Eddie (David Giuntoli) is the former front man of a local band turned music teacher and stay-at-home dad. His marriage is in trouble, and although he loves being a dad, he wonders what his life would have been like had he made different choices. He may be ready to take a big risk and leave his wife… for another woman he’s having an affair with. There’s a Netflix’s Friends From College vibe here, but it’s less cynical and more importantly: they didn’t meet at college! Then there’s Gary (James Roday), who is known for his deflective humor, a habit of sleeping with everyone, and complete control over his emotions. He’s in remission after battling a breast cancer and may want to take a chance at love. He’s both irritating and cute. Rome (Romany Malco) is a depressed but very successful commercial director. Not quite the gig he went to film school for, he longs to be doing something more important than making stupid commercials. He’s in a happy marriage but his wife knows nothing about his darker side. Also, he’s black. And it’s important because depression in the black comunity is even more taboo. Finally, there’s Jon (Ron Livingston), who appears to have it all: good looks, a beautiful family, and a successful career. But he takes his own life in the opening by jumping out of a window for reasons everyone has a hard time to understand. Don’t expect a Desperate Housewives‘ kind of mystery, but there’s certainly soapy elements in the DNA of the show, with a big reveals at the end of the pilot to make sure you’ll come back, including one shocker. And Jon’s suicide is still very much a question mark.
It’s the women’s turn now. Delilah (Stephanie Szostak) is Jon’s wife, who pushes through after his death for the sake of her children. She’s admirable and I love her already. Katherine (Anne Son) is Eddie’s wife, who was once the fun one in the group but now is the boring mom to a son she loves while juggling being the parent she wants to be with her very successful law career. She’ll be harder to love but it’s the type of character that could become fascinating after a while if she’s not labeled as “the bitchy one”. Regina (Christina Moses) is a talented chef with dreams of opening her own restaurant one day. She is living proof that there’s nothing stronger in this world than a determined woman. She’s married to Rome and he’ll need her more than ever. Finally, there’s Maggie (Allison Miller) who is amazing and comfortable in her own skin. She’s a therapist and her career and her life are focused on the emotional. She might be the one for Gary. But there’s something about her he doesn’t know yet… The scenes between the guys are cool but the scenes between the girls are even cooler. Most of the pilot is happening during Jon’s funeral, or right before and after, and there are flashbacks to tell us how they met. And a great speech. And much more.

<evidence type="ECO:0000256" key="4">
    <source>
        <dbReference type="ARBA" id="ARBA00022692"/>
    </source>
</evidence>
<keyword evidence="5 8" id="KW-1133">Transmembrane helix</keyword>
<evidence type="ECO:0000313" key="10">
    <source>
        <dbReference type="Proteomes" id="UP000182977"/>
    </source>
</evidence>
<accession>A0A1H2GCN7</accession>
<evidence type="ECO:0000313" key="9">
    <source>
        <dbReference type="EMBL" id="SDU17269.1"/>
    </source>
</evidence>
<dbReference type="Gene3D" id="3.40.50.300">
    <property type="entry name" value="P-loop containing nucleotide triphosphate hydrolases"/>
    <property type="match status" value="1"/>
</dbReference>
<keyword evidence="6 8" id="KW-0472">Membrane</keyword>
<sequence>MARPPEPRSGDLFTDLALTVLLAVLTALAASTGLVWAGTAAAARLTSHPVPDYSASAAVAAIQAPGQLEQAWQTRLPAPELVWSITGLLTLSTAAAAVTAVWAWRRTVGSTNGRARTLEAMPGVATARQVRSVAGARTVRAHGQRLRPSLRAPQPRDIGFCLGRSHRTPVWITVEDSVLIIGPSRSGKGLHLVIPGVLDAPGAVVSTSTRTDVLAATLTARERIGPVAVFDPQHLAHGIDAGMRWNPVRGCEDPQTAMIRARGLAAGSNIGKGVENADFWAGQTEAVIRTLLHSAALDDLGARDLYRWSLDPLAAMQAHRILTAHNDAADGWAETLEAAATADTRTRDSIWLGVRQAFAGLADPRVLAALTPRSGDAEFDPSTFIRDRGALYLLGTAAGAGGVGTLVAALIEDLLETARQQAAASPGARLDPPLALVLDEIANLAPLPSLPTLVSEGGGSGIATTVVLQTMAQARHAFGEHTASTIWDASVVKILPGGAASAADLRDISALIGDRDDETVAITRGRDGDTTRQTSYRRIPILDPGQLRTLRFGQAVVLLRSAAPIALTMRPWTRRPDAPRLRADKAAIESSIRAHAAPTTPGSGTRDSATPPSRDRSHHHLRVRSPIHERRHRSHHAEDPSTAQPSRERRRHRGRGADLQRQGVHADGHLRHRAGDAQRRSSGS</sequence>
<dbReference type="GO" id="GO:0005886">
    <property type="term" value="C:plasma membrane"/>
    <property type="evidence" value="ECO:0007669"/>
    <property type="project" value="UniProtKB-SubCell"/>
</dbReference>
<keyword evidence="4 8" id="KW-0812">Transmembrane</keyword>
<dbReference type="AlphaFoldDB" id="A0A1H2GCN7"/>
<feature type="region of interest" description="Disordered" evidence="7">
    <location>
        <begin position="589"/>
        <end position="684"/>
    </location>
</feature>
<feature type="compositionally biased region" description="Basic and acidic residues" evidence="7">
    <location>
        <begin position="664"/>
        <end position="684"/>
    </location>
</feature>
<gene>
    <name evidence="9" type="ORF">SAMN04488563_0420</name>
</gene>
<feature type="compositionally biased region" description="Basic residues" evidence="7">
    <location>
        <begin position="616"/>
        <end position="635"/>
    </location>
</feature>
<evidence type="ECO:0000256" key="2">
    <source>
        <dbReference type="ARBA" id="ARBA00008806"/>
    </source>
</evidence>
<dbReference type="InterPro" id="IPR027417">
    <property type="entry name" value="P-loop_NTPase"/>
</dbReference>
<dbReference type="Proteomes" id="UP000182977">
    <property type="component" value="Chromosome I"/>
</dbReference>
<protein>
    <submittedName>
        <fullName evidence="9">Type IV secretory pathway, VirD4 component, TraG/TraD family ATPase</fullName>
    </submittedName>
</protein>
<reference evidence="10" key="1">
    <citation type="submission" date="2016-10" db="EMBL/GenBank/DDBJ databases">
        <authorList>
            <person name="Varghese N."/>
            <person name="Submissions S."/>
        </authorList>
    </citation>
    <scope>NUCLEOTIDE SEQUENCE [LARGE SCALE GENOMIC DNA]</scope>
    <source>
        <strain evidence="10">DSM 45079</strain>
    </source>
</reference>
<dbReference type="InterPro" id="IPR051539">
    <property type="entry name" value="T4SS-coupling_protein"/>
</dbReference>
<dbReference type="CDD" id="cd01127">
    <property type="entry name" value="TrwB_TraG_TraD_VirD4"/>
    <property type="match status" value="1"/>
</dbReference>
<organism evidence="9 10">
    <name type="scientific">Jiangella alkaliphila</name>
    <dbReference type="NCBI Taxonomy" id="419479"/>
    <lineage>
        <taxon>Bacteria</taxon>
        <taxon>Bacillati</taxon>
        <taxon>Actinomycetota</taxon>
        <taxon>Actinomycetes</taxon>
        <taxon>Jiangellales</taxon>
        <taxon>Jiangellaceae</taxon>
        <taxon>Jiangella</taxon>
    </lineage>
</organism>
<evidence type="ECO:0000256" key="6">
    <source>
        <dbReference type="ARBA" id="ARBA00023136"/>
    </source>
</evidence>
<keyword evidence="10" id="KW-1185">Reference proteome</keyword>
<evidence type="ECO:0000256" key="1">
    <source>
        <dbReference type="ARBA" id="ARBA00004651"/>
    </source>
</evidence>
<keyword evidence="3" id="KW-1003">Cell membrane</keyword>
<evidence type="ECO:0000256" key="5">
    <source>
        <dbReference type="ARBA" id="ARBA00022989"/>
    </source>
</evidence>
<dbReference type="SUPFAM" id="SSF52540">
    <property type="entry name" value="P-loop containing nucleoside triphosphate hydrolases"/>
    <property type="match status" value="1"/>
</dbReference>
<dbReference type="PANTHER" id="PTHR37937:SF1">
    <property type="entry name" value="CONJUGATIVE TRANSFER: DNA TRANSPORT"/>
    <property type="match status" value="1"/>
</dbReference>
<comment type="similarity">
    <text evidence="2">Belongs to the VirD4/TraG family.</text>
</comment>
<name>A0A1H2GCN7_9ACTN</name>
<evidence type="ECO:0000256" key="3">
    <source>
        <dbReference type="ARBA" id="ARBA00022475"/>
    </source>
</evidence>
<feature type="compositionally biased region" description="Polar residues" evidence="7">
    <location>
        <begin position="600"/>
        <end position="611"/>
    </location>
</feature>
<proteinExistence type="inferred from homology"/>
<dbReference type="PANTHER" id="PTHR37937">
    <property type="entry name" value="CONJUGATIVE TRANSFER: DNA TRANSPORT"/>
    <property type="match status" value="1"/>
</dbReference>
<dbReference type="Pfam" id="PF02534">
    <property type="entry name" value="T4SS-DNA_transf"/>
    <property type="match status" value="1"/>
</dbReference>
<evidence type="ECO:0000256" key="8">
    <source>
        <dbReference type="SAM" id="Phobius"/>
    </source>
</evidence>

A Million Little Things may or may not become the next This Is Us ratings-wise. It may or may not become the next best thing. But let me tell you it’s a good medecine, a great therapy a lot of us need and to which we could become addicted. It’s the kind of show that makes you realize you should be living your life at the fullest while you can. It’s the kind of show that makes your heart jumps a little, your eyes cry a little… Ultimately, it gives you a million different feelings. I don’t know about you but that’s exactly what I’m looking for in a television show. So please be part of our lives, AMLT.